Kiarostami: Stage and Screen

Jun 8, 2009

The word “opera” doesn’t immediately come to mind when one thinks of Abbas Kiarostami. Such a grandly theatrical form would seem antithetical to the more minimalist film sensibility of the Iranian director (Taste of Cherry). But thanks to a surprise commission by the Aix-en-Provence music festival last year, he took on a stage production of Mozart’s Così fan tutte. Now, on the occasion of his Così’s London premiere, Financial Times columnist Peter Aspden speaks with Kiarostami for a wide-ranging profile, in which the taciturn filmmaker discusses art, philosophy, and why this opera was rewarding for him—“Its themes are universal, geographically and historically. It is an eighteenth-century text that still applies”—as well as the recent “Kafkaesque” visa application process that has kept him out of the UK, and thus from overseeing the London staging of Così.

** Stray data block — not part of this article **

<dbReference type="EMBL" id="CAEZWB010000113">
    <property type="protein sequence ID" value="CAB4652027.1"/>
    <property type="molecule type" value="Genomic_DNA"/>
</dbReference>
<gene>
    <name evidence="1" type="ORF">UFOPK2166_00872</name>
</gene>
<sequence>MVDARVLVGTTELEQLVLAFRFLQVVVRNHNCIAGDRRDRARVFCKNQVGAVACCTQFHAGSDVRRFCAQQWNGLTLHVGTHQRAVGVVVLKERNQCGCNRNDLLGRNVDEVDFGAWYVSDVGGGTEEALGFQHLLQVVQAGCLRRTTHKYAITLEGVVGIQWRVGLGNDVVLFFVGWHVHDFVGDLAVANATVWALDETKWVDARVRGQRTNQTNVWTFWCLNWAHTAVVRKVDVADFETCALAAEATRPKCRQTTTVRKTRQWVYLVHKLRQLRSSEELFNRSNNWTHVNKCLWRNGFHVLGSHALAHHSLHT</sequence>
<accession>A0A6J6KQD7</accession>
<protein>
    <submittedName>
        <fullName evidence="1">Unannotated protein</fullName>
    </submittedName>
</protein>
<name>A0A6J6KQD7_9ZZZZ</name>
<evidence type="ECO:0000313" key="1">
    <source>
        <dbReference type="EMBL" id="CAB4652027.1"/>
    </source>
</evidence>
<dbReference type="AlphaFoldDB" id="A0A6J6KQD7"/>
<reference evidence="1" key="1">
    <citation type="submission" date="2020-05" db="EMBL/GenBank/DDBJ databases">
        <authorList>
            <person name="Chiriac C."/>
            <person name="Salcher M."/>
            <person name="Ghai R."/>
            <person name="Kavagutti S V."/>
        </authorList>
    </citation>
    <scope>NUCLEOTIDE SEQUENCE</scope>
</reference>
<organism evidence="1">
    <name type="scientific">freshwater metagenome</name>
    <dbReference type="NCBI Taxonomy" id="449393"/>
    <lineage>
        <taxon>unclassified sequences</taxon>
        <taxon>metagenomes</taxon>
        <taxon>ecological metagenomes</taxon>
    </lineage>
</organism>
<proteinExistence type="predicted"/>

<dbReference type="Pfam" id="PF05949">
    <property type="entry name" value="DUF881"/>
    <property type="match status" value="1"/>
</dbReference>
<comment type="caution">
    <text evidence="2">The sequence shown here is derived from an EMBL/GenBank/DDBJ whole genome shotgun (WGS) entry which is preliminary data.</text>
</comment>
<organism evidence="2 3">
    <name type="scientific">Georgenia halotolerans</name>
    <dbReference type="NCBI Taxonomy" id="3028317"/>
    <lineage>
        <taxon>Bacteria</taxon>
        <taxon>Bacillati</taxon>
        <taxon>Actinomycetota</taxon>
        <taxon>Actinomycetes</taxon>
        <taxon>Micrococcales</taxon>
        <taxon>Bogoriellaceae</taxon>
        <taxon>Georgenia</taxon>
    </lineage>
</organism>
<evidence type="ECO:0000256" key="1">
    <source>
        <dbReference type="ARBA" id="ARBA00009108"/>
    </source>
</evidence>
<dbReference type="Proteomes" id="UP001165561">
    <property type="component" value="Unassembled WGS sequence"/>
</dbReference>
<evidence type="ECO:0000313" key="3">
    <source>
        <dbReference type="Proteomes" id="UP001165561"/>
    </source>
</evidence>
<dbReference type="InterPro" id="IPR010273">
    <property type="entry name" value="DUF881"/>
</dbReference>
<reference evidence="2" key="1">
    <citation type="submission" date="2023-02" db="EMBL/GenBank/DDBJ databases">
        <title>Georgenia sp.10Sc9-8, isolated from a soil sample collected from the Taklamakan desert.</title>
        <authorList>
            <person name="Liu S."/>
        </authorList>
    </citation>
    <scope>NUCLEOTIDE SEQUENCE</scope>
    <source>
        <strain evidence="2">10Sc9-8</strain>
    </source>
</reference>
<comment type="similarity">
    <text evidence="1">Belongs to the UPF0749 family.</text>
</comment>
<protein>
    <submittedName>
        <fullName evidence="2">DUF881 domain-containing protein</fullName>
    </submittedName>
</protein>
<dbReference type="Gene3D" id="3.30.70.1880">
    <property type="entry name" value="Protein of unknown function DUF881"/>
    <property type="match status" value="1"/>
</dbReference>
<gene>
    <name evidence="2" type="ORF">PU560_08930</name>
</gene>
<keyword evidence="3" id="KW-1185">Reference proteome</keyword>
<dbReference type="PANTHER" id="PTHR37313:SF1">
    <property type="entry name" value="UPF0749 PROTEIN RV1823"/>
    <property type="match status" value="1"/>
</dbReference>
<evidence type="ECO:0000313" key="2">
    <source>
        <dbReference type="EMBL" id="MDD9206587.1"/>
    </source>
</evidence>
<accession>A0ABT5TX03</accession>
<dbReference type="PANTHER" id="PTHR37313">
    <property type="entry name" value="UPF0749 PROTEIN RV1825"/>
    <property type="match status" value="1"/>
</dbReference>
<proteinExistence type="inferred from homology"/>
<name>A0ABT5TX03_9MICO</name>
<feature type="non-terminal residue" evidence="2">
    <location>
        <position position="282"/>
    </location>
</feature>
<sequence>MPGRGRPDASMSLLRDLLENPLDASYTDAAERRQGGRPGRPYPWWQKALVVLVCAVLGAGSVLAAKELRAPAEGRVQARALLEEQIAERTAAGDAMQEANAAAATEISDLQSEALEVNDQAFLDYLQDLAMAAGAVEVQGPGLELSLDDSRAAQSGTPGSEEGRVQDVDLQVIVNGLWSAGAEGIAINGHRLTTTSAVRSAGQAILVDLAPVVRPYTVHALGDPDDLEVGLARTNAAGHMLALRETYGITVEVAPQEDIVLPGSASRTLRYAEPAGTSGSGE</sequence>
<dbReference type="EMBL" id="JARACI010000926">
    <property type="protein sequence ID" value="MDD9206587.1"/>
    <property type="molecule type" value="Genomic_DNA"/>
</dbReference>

Of course, Kiarostami has hardly left cinema for the stage: in Aspden’s piece, he also talks about his latest film, Shirin, premiering in the UK at next month’s Edinburgh Film Festival. With its focus exclusively on the faces of women in a theater watching a traditional Iranian fable, it sounds as challenging and daring as we would expect from the great Kiarostami.

And Kiarostami has announced the start of production on a new film, Certified Copy, to star Juliette Binoche and William Shimell, who is—surprise, surprise!—a renowned English baritone! Read more about the film, which is to be shot in Tuscany, here.

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